If you read my review from a few days ago, you will know that I absolutely loved Lying in Wait, the new deliciously dark novel from Liz Nugent. It kept me riveted from start to finish and I devoured the whole book in just one day. I was given the opportunity to put some questions to Liz Nugent and you can read what she had to say below.
Q: What inspired you to write Lying in Wait?
A: A man once told me that he strongly suspected his father had murdered a prostitute in the 1960s. He had no evidence or no way of proving it. He never had the courage to challenge his father and went to his grave wondering. He told me this story about 25 years ago and he is long dead now. I always wondered what it would be like to grow up in a house where you suspect your father is a murderer.
Q: Lying in Wait has an amazing first line. Did you come up with that first and build the story around it or did you think of it as the story went on?
A: Originally, in the first draft, Laurence was the main character and the first line was ‘We were all liars in my family but Mammy was the best liar of all of us’. Then in the second draft when I had decided that Lydia was the main character, the first line was ‘Technically, it was manslaughter’ but it didn’t tell the reader enough about the character so I cut that first line and made the second line the first line ‘My husband did not mean to kill Annie Doyle, but the lying tramp deserved it.’ This way, the reader knows exactly what kind of person they are dealing with.
Q: As reviews often show that readers were 'hooked from the start', how important do you think first lines are?
A: I like to grab the reader from the get-go and I like to write first person narratives so that the reader is automatically in the head of the character. The first line should set the tone for the book and let the reader know immediately what kind of book they are reading. I’ve only written two books and the first lines of each are so often quoted that I have quite a challenge ahead of me now for how to start book 3!
Q: I had a mental picture of the fabulous Bette Davis as Lydia whilst reading Lying in Wait. If Lying in Wait is made into a film who would you like to see playing Lydia?
A: That’s a great suggestion! I think it does have that film noir feel about it. If they were to cast an Irish actress, I would suggest Cathy Belton who can do charm and menace equally well, but if we’re talking international, I think Julianne Moore would be great.
Q: If you only had one chance to sell Lying in Wait, what would you say to encourage people to read it?
A: The strap line on the front cover is designed exactly for that purpose and my editor and I came up with lots of suggestions but in the end they went with the opening line which I hope is a good selling point!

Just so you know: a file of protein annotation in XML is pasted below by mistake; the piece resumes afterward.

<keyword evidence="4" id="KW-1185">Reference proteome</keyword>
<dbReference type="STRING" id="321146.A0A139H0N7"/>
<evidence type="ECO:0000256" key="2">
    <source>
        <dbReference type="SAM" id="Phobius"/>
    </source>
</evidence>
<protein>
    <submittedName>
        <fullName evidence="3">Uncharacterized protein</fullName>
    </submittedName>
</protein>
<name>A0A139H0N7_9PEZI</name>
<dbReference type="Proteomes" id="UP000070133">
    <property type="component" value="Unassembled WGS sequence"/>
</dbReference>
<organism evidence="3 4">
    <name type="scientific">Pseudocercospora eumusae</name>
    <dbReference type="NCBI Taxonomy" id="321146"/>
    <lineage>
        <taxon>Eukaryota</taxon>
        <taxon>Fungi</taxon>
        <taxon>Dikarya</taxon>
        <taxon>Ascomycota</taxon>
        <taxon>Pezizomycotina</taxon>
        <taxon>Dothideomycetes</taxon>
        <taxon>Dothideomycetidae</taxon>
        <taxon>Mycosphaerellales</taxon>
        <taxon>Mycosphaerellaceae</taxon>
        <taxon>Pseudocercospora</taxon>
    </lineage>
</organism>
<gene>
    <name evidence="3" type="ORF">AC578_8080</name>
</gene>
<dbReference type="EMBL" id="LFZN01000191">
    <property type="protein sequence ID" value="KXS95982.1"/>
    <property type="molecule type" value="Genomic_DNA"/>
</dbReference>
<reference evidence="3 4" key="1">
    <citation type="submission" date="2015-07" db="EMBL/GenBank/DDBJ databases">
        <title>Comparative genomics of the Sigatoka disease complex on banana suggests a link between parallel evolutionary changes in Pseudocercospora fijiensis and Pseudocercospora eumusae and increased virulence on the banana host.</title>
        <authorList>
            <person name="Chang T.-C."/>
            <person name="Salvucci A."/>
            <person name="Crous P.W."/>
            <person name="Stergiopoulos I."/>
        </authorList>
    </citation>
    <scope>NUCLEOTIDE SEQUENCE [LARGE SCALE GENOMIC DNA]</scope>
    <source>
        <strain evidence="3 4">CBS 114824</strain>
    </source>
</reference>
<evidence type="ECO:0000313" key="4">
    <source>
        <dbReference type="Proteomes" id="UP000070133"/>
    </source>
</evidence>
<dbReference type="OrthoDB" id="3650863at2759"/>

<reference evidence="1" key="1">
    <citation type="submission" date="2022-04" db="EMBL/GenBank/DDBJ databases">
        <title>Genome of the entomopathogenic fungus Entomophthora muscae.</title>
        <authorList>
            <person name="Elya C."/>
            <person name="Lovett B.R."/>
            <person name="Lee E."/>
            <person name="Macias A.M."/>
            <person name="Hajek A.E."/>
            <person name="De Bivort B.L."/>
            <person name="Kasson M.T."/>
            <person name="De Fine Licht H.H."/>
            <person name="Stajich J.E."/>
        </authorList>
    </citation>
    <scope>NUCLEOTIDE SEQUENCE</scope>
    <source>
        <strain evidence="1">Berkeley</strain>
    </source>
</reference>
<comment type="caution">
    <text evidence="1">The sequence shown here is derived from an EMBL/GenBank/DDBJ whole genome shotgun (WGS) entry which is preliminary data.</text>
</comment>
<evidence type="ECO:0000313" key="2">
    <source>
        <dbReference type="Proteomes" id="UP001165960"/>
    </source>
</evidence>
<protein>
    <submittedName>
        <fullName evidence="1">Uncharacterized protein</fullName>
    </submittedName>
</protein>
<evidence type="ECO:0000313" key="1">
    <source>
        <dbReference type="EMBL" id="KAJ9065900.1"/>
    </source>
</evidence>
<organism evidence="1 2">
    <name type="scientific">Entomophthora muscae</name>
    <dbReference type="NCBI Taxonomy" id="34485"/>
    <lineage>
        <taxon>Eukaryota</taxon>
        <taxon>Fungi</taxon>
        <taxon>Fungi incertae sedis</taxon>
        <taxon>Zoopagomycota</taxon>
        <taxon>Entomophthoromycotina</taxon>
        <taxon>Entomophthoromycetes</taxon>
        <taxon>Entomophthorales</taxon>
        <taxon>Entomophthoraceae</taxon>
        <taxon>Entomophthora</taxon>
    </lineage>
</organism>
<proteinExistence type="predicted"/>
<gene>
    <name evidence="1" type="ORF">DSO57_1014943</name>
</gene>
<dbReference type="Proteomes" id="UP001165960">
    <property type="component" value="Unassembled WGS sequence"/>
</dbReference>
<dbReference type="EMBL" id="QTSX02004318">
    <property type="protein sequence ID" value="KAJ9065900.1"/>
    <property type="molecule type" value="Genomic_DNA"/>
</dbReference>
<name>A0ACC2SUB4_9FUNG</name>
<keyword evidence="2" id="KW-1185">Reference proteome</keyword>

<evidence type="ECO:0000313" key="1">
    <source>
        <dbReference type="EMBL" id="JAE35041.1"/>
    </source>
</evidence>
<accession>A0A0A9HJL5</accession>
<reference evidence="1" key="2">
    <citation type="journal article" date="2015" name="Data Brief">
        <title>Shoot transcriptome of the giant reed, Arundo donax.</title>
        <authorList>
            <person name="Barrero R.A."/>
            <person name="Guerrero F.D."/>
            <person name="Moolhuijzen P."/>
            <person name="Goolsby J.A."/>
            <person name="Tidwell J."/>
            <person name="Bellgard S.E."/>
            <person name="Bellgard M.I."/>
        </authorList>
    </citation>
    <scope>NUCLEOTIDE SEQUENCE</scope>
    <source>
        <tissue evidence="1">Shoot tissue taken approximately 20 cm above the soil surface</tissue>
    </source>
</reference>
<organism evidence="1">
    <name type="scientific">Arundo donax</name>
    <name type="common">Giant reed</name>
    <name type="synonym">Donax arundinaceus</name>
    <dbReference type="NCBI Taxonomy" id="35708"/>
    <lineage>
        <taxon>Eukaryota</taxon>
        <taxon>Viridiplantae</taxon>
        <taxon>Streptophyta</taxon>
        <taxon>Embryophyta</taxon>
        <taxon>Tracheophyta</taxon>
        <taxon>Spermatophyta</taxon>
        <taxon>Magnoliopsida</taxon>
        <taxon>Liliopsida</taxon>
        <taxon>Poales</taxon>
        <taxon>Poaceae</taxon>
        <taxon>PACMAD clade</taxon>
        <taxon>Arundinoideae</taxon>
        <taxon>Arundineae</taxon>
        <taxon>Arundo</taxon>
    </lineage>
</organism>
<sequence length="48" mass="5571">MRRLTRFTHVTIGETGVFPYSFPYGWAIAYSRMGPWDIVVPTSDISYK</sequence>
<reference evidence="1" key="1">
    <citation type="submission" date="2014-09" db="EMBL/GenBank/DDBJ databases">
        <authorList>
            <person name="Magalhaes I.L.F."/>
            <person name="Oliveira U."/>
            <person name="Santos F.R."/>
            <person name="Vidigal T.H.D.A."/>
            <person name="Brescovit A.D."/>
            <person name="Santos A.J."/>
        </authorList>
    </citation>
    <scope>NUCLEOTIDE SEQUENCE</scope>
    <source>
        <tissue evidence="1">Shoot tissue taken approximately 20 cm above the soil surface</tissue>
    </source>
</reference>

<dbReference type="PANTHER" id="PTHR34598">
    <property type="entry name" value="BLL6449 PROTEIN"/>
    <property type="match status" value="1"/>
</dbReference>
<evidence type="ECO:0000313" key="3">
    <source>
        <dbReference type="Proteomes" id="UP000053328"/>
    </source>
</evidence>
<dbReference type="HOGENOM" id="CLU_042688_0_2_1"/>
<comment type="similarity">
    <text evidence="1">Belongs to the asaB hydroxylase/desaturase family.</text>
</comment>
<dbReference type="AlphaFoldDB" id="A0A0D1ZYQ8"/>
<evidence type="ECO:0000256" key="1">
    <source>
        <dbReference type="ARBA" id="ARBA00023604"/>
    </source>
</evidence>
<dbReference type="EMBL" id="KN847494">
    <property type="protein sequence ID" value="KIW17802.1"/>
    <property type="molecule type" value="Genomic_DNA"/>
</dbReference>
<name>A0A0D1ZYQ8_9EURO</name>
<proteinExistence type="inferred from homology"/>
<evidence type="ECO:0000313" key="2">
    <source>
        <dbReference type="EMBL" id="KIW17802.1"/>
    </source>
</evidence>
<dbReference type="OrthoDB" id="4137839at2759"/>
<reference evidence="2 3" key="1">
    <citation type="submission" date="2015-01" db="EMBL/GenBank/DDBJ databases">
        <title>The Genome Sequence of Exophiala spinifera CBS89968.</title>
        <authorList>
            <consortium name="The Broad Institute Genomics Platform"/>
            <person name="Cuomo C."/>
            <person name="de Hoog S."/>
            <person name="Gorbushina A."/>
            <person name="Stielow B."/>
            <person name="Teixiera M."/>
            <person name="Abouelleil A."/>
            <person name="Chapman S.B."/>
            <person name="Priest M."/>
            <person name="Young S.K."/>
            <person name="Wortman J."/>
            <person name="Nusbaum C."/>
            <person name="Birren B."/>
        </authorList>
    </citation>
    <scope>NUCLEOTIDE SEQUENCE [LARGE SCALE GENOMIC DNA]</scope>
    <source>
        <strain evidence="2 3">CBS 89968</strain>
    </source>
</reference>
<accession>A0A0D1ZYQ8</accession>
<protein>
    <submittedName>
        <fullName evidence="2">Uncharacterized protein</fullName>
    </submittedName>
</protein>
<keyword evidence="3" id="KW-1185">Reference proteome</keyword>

Q: Lying in Wait is often very dark; how does the mood of your book affect you when you're writing?
A: It really doesn’t at all. As soon as I close the laptop, I am back to my humdrum suburban life and my mood is completely unaffected. My friends are so surprised that I write such sinister stories because in real life, I am fairly light-hearted and up for a laugh.
Q: What do you enjoy most about writing?
A: Inhabiting another character’s head for a while can be very liberating particularly when they are really despicable. You get to say things you wouldn’t dream of even thinking!
Q: When you're not writing, what do you enjoy doing?
A: I love going to the theatre and I love tv drama series. I just inhaled Peaky Blinders and I’m catching up on Line of Duty. So, so good.
Q: I haven't yet had the pleasure of reading Unravelling Oliver but which book did you enjoy writing the most and why?
A: That’s like asking me to choose between my children! But I have to admit that writing isn’t always enjoyable. It is work and like any job, you can have good days and bad days. I wrote Unravelling Oliver over the course of about six years while I held down a fulltime job, whereas Lying in Wait was written in two years when I had no other commitments.
Q: Can you tell us a little about yourself and what we can look forward to from you in the future?
A: I’m 48 years old, married, no children. I live in Dublin. My background is in theatre and television production. I am number 5 of nine children. I am an atheist. I don’t like cats or coffee. I am more comfortable in jeans than dresses. I love roast chicken dinners. I read across all genres. I hate ironing but I don’t mind supermarket shopping. I am very tidy. I love sunshine and wish we got more of it in Dublin. I love France. I love going to the theatre. I’d like to live closer to the sea. I have seventeen nieces and nephews and I adore them all.
Hopefully, I will keep writing books with a sinister edge though sometime in the future, I’d like to write a stage play.
Thanks so much Michelle for the great questions and for taking part in this blog tour!
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